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The past is always going to be the digging site for studios to look for material in making movies for today. And so it was twenty years ago as well when film adaptations of classic 60s and 70s TV was on the rise. With The Brady Bunch (1969-1974), a show that is arguable one of the most beloved family comedy/drama shows ever created, making a film update must have seemed like a no-brainer, and while a lot of it takes the right tone and is very well cast, is still a bit of a letdown in not taking full advantage of the tropes and overall message of the original.
The story is rather simple of course. No one told the Brady’s that time moves forward so the eponymous family still lives like it’s the 70s (even though everywhere else it’s 1995) and when their quaint neighborhood is being sold for shopping mall space, Mr. Brady (Gary Cole) holds out despite the $20,000 dollars in back taxes owed, so the kids, with Marcia (Christine Taylor) learning how to French kiss, Jan (Jennifer Elise Cox) jealous of Marcia, Cindy (Olivia Hack) tattling on everyone, Greg (Christopher Daniel Barnes) dreaming of singing, Peter (Paul Sutera) worried about his breaking voice, and Bobby (Jesse Lee Soffer) dealing with being the new safety monitor at school, form a musical group and enter the Search for the Stars contest that has a grand prize of, you guessed it, $20,000.
Directed by Betty Thomas, The Brady Bunch Movie certainly goes all-in when updating the series. The cast couldn’t look anymore identical than their TV counterparts and the sets and all-around look is astonishingly accurate. Still, remaking a beloved TV classic is always a risk, and one as revered as The Brady Bunch is asking for trouble, especially by going meta and making it self-aware, a gimmick that has a few perks but gets tiresome quickly as the cast basically runs though the TV highlights as if checking off a list of fan favorites to make sure everyone spent more time thinking nostalgic than considering the story. The filmmakers play it safe by staying in the Brady house for far too much of the film, re-imaging in exaggerated details a host of “classic” moments, it looses the chance to really confront and comment on the disparities of the decades, which could have made for some biting satire rather than cheesy nods to something we already know is silly.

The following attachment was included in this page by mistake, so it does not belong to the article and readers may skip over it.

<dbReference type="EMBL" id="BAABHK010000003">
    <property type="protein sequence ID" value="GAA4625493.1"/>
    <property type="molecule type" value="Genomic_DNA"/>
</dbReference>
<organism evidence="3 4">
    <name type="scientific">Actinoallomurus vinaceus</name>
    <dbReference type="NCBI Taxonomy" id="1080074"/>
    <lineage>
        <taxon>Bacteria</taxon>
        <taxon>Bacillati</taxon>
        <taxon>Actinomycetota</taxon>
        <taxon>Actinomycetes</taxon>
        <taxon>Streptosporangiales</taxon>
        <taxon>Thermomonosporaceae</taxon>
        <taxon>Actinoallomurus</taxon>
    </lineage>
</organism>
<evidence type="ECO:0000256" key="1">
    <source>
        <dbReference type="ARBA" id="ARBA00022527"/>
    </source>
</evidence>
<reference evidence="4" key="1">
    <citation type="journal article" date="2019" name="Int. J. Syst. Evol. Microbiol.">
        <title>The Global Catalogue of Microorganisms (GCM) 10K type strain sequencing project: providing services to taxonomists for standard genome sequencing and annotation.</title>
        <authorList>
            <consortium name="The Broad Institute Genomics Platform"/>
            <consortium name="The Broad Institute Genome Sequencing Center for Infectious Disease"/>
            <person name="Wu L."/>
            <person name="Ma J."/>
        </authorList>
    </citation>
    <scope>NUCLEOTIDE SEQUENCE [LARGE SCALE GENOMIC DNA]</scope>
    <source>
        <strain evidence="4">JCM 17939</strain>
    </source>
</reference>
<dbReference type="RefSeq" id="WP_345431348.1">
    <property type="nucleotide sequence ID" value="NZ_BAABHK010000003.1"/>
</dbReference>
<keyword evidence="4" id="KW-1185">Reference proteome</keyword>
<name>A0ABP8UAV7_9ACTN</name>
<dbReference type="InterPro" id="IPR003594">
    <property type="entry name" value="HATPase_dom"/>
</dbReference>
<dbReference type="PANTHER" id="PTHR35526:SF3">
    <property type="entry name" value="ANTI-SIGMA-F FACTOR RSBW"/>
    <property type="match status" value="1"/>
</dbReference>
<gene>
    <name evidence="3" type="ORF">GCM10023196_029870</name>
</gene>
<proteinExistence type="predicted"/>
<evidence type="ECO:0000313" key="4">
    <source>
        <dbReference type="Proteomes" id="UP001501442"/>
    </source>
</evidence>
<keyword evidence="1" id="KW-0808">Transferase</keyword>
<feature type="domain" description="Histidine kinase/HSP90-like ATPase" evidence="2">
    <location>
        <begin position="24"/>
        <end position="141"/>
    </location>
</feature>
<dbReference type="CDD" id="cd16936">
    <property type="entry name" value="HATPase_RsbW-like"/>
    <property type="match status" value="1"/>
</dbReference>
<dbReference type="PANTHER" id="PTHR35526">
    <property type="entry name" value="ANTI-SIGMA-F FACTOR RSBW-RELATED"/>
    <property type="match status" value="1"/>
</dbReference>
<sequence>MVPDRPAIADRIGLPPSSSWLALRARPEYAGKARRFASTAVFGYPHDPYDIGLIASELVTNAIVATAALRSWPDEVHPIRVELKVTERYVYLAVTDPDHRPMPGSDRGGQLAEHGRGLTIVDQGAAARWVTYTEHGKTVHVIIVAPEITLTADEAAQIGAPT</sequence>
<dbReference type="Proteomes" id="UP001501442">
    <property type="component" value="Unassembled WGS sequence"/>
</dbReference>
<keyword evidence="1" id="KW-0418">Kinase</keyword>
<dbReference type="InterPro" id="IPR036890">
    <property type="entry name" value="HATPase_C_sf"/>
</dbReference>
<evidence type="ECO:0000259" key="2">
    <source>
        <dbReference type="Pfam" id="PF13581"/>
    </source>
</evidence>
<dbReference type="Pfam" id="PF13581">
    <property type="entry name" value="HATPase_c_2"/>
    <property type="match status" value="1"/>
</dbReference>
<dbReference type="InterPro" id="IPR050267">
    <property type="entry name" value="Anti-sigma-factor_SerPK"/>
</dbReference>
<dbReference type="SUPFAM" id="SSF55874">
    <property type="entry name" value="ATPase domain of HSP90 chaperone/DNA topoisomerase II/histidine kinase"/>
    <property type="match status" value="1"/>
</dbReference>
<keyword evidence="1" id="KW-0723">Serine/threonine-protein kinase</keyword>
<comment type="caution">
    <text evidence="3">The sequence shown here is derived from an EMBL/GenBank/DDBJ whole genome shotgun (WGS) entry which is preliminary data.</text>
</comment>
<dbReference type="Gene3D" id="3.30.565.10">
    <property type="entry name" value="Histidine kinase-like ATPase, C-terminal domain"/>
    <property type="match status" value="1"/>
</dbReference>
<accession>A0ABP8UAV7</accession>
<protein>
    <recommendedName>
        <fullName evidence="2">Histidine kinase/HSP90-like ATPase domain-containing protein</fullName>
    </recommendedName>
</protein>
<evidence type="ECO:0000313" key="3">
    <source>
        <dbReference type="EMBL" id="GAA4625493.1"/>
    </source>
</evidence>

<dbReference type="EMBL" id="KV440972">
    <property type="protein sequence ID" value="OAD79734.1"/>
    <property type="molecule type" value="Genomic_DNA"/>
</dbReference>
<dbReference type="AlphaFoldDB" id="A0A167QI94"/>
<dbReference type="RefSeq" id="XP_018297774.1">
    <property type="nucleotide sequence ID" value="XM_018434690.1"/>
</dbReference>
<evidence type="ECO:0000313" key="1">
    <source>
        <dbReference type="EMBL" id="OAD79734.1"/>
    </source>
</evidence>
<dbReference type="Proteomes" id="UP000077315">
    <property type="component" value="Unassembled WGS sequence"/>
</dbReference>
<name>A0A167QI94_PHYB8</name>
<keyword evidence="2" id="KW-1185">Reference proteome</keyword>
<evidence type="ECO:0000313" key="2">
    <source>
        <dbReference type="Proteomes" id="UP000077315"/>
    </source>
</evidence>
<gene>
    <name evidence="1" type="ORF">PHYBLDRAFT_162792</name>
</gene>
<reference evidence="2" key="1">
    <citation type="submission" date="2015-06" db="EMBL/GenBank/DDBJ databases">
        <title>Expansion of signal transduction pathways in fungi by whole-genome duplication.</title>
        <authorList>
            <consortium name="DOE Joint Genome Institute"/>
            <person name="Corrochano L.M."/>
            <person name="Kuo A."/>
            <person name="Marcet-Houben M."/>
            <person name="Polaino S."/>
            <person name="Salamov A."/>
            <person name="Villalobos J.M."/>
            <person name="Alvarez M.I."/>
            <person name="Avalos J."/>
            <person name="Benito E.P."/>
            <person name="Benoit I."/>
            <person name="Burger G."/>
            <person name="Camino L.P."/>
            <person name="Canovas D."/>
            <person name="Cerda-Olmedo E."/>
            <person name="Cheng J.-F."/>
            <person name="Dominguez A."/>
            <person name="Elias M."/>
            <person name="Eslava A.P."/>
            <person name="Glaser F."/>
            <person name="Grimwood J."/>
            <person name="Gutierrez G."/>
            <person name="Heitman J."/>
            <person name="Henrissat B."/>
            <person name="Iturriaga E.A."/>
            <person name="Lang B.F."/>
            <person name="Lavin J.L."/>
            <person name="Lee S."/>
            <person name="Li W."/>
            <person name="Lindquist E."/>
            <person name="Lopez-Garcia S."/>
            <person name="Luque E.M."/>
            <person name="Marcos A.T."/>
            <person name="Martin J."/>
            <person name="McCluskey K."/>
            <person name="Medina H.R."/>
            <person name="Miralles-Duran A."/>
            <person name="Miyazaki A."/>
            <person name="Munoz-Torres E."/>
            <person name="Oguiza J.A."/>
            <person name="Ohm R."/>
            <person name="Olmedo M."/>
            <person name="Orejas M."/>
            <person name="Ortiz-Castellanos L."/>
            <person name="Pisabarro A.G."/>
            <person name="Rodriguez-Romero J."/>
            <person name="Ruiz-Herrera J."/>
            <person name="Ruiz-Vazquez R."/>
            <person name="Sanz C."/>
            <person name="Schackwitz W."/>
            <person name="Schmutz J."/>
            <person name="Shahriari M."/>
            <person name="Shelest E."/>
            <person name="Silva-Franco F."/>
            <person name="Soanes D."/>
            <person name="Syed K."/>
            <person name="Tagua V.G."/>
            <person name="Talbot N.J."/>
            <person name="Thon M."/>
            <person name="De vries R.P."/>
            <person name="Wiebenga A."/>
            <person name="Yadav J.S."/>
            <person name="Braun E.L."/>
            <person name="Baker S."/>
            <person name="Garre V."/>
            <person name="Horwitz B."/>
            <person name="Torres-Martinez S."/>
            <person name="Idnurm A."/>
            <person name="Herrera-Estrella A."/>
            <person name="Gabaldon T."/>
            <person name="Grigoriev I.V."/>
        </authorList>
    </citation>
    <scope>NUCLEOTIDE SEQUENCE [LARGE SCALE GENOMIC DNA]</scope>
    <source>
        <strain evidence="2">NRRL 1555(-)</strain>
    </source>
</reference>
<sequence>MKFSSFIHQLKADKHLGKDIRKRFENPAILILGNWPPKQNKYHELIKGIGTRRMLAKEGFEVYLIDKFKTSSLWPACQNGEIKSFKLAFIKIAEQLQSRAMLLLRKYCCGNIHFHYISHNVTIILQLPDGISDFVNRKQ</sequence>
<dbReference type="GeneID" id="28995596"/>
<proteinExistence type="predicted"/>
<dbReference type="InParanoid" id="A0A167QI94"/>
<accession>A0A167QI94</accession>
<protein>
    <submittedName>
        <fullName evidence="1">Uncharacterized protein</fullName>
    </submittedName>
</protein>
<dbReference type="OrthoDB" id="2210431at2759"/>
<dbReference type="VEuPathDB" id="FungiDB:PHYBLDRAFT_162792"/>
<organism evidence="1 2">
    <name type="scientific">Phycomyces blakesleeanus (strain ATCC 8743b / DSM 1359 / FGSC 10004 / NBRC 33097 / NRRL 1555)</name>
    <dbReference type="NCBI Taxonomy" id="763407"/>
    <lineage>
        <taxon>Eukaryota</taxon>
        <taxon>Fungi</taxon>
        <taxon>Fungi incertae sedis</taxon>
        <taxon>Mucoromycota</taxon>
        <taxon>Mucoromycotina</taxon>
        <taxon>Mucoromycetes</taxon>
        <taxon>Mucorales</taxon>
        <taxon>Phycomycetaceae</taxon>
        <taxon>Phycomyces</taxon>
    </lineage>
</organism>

Despite the criticisms of the film and the lack of imagination that could have led to something really fun, there can be no complaints about the inspired casting from little Cindy to Alice the housekeeper. The clothing is truly funny and spot on, reflecting real wardrobes from the original show, and while Cole and the rest are great, without a doubt, it’s Shelley Long who is perfect, from her wispy thin physique to the bouncy blonde bobbed hairdo and her uncanny impression that absolutely sparked the best memories of Carol Brady, unforgettably played by Florence Henderson. It’s a great performance.
There’s a great little moment early one that really captures the Brady’s at their best in harkening back to the original. To be sure, the Brady family are a colorful mix of bland white-bread Americana dressed in big polka dots and abundant plaids in a near constant state of euphoria and familial support. And their kitchen is an iconic place that was a long-established staple of where much of the TV show’s action was set. And that’s right where the movie kicks off.
Early in the film, we are introduced to the cast as the children circle a table with a veritable feast of breakfast foods while Mike and Carol linger near the bright red Formica counter-tops next to the ever busy Alice (Henriette Mantel) who is frosting a cake (and check out the chalkboard that reads “pork chops and applesauce”). This is actually a great way to meet the family and while it pops with saturated colors and the characters slightly over-act to emphasis the drama that was a signature of the series, it feels fresh, even while it pokes fun at the very source it plays up to.
Naturally, it has fun with the petty little issues that by today’s (1995 even) standards seem silly, but were the foundation of the high drama in the TV show. Each of the kids run through their ups and downs and Mr. and Mrs. Brady get to coyly respond to each with the ever-snappy Alice chiming in. The setup is well done and so well executed that it almost unfairly creates a promise that the rest of the film simply can’t deliver upon and it’s not long after that the movie settles into it’s Bradys-are-backward premise that simply feels like a rerun.
Of course, much of the original cast make appearances in the film, with Henderson coming in at the end playing Carol’s mother. The TV series was a silly and often superficial take on suburban life but served as a defining and influential transition of values and approaches across the television landscape that did manage to introduce and tackle a variety of increasingly relevant issues. The film decides to stick mostly to a time-warp concept that ultimately leaves it stuck in its own tracks but does offer a few good laughs and for fans of the show, a fun nostalgic look back. Thanks to some great performances that really ring true, it holds up as a better than average TV program film adaptation.